{ "_id" : ObjectId("4c220a42f3924d31102bd867"), "x" : 4, "j" : 18 }
  
{ "_id" : ObjectId("4c220a42f3924d31102bd868"), "x" : 4, "j" : 19 }
  
{ "_id" : ObjectId("4c220a42f3924d31102bd869"), "x" : 4, "j" : 20 }
  

  

  The query expression is an document itself.  A query document of the  form { a:A, b:B, ... } means "where a==A and b==B and ...".  More  information on query capabilities may be found in the Queries and Cursors section of the Mongo Developers' Guide.
  MongoDB also lets you return "partial documents" - documents that  have only a subset of the elements of the document stored in the  database.  To do this, you add a second argument to the find() query, supplying a document that lists the elements to be returned.
  To illustrate, lets repeat the last example find({x:4}) with an additional argument that limits the returned document to just the "j" elements:

SELECT j FROM things WHERE x=4  

  
> db.things.find({x:4}, {j:true}).forEach(printjson);
  
{ "_id" : ObjectId("4c220a42f3924d31102bd856"), "j" : 1 }
  
{ "_id" : ObjectId("4c220a42f3924d31102bd857"), "j" : 2 }
  
{ "_id" : ObjectId("4c220a42f3924d31102bd858"), "j" : 3 }
  
{ "_id" : ObjectId("4c220a42f3924d31102bd859"), "j" : 4 }
  
{ "_id" : ObjectId("4c220a42f3924d31102bd85a"), "j" : 5 }
  
{ "_id" : ObjectId("4c220a42f3924d31102bd85b"), "j" : 6 }
  
{ "_id" : ObjectId("4c220a42f3924d31102bd85c"), "j" : 7 }
  
{ "_id" : ObjectId("4c220a42f3924d31102bd85d"), "j" : 8 }
  
{ "_id" : ObjectId("4c220a42f3924d31102bd85e"), "j" : 9 }
  
{ "_id" : ObjectId("4c220a42f3924d31102bd85f"), "j" : 10 }
  
{ "_id" : ObjectId("4c220a42f3924d31102bd860"), "j" : 11 }
  
{ "_id" : ObjectId("4c220a42f3924d31102bd861"), "j" : 12 }
  
{ "_id" : ObjectId("4c220a42f3924d31102bd862"), "j" : 13 }
  
{ "_id" : ObjectId("4c220a42f3924d31102bd863"), "j" : 14 }
  
{ "_id" : ObjectId("4c220a42f3924d31102bd864"), "j" : 15 }
  
{ "_id" : ObjectId("4c220a42f3924d31102bd865"), "j" : 16 }
  
{ "_id" : ObjectId("4c220a42f3924d31102bd866"), "j" : 17 }
  
{ "_id" : ObjectId("4c220a42f3924d31102bd867"), "j" : 18 }
  
{ "_id" : ObjectId("4c220a42f3924d31102bd868"), "j" : 19 }
  
{ "_id" : ObjectId("4c220a42f3924d31102bd869"), "j" : 20 }
  

  

  Note that the "_id" field is always returned.

findOne() - Syntactic Sugar
  For convenience, the mongo shell  (and other drivers) lets you avoid the programming overhead of dealing  with the cursor, and just lets you retrieve one document via the findOne() function. findOne() takes all the same parameters of the find() function, but instead of returning a cursor, it will return either the first document returned from the database, or null if no document is found that matches the specified query.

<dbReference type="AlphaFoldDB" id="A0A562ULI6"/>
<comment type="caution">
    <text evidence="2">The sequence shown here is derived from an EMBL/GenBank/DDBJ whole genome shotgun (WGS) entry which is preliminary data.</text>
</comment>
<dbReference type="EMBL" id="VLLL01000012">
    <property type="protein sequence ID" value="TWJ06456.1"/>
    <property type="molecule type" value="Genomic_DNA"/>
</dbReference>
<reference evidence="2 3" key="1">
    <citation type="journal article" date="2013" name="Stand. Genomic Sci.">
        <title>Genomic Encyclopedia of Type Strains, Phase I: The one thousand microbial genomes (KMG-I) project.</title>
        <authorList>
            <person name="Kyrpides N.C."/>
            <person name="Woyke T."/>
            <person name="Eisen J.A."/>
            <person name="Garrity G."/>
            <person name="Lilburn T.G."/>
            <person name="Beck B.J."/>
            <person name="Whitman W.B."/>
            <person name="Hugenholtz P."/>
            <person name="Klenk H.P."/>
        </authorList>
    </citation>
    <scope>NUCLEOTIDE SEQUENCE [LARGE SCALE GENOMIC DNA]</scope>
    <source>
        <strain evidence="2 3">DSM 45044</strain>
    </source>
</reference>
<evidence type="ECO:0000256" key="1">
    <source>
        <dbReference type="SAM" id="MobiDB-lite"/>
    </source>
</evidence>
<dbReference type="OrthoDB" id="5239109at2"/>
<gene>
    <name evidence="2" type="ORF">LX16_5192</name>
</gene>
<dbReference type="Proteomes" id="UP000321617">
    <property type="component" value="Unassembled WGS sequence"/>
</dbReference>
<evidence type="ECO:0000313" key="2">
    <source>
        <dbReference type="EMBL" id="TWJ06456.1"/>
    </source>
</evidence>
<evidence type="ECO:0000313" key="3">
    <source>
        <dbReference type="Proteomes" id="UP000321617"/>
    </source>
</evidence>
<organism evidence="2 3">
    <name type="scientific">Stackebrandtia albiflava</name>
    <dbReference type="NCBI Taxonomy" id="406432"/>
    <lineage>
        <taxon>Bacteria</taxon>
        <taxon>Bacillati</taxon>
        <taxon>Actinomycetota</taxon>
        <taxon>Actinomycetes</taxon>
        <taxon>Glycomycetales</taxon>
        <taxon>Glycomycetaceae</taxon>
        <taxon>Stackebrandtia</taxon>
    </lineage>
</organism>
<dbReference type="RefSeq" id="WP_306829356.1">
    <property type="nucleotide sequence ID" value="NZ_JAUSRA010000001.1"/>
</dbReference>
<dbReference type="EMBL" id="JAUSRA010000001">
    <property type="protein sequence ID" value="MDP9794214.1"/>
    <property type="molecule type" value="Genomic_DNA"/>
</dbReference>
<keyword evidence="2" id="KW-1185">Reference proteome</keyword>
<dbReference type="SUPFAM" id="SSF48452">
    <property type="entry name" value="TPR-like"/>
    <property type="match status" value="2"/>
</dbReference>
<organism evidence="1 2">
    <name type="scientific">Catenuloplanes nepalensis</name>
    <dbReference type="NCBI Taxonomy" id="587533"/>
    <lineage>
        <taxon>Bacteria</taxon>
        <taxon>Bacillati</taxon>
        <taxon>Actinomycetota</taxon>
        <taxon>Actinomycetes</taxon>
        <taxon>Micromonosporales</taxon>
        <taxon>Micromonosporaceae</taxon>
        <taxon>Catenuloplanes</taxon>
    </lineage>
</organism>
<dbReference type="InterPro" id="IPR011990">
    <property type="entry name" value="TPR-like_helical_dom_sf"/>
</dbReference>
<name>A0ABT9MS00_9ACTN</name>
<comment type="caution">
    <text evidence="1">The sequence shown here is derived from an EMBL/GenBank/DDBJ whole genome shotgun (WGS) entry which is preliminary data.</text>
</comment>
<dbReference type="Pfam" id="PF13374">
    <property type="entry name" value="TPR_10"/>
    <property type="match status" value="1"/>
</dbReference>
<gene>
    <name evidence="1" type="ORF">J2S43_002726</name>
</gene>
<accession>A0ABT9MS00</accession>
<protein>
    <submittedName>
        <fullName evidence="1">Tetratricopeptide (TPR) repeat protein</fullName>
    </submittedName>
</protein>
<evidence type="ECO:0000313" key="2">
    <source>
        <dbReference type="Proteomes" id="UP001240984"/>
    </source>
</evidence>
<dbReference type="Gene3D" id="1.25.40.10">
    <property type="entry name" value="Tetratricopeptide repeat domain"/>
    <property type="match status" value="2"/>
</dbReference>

As an example, lets retrieve the one document with name=='mongo'.  There are many ways to do it, including just calling next() on the cursor (after checking for null, of course), or treating the cursor as an array and accessing the 0th element.
  However, the findOne() method is both convenient and efficient:
  

  
> printjson(db.things.findOne({name:"mongo"}));
  
{ "_id" : ObjectId("4c2209f9f3924d31102bd84a"), "name" : "mongo" }
  

  

  This is more efficient because the client requests a single object  from the database, so less work is done by the database and the network.   This is the equivalent of find({name:"mongo"}).limit(1).

Limiting the Result Set via limit()

  You may limit the>  This is highly recommended for performance reasons, as it limits the  work the database does, and limits the amount of data returned over the  network.  For example:
  

  
> db.things.find().limit(3);
  
{ "_id" : ObjectId("4c2209f9f3924d31102bd84a"), "name" : "mongo" }
  
{ "_id" : ObjectId("4c2209fef3924d31102bd84b"), "x" : 3 }
  
{ "_id" : ObjectId("4c220a42f3924d31102bd856"), "x" : 4, "j" : 1 }
  

  


More Help
  In addition to the general "help" command, you can call help on db and db.whatever to see a summary of methods available.
  If you are curious about what a function is doing, you can type it  without the {{()}}s and the shell will print the source, for example:
  

  
> printjson
  
function (x) {
  
print(tojson(x));
  
}
  

  


  mongo is a full JavaScript shell, so any JavaScript  function, syntax, or>
What Next


  • After completing this tutorial the next step to learning MongoDB is to dive into the manual for more details.


  • See also SQL to Mongo Mapping Chart